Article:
Help shape the future of virtual health care in Ontario! Researchers at the University of Toronto and University of Ottawa are looking for primary health care clients and caregivers in Ontario to take a 15 to 20-minutes survey about their experiences and expectations with virtual care appointments as a patient or caregiver with a doctor, nurse, or another healthcare professional in a family practice. See the flyer for more information. The survey can be accessed at the links below:
BONUS: Participating primary health care clinics can get a personalized survey link and a custom report on the experiences of their clients. If this opportunity interests you, please contact Simon Lam, research coordinator.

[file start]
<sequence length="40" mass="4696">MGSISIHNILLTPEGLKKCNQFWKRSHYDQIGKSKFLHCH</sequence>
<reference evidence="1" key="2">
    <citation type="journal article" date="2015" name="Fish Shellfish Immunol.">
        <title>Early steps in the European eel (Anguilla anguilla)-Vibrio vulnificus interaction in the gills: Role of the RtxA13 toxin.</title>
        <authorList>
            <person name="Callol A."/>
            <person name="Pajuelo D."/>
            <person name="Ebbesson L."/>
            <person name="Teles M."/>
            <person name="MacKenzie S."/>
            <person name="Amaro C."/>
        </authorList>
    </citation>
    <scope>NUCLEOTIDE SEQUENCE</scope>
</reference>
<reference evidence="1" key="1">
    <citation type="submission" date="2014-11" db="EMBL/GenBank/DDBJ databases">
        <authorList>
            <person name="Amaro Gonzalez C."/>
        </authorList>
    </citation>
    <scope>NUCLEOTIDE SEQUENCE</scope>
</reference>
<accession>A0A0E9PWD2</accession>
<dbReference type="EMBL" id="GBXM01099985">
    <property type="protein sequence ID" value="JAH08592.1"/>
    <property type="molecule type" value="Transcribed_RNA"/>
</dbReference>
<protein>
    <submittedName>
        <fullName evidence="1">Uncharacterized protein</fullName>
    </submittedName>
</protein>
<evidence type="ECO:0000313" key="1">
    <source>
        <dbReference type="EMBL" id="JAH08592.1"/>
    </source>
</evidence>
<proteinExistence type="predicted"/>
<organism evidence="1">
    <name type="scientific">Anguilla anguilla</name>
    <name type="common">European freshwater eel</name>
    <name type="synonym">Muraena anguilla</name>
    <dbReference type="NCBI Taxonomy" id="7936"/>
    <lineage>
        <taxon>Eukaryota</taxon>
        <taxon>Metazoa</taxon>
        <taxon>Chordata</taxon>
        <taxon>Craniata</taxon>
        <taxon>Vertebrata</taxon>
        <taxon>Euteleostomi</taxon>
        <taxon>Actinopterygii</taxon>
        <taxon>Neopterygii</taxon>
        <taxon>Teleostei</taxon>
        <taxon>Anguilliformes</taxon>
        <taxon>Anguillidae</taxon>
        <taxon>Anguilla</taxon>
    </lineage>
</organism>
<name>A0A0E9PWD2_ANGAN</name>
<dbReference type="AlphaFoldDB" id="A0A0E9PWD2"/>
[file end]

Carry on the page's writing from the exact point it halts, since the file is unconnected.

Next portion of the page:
Collaborative Learning

SPIDER Learning Collaborative: De-prescribing dangerous medications. Can data-driven QI activities help de-prescribe potentially harmful medications, for medically complex senior clients? Help answer this question and improve health outcomes for your clients by participating in a 12-month learning collaborative. EMR queries will be provided to help participating Alliance members identify clients who would benefit. Contact Jennifer Rayner for more information.
Learning Events & Programs
January 26, 12:00-1:00 pm. Lunch 'n' Learn Webinar: Support for your 2023/24 QIPs. Presented in partnership with Ontario Health, this webinar will help guide primary health care organizations as they develop their 2023/24 Quality Improvement Plans (QIPs). Register here.

Last Thursday of every month, January - April 2023, 1:00 -
2:30 pm | Monthly Webinar Series on Mobilizing to Promote Health and Well-Being for Older Adults. These webinars are hosted by Core Canada. Register here for all upcoming sessions.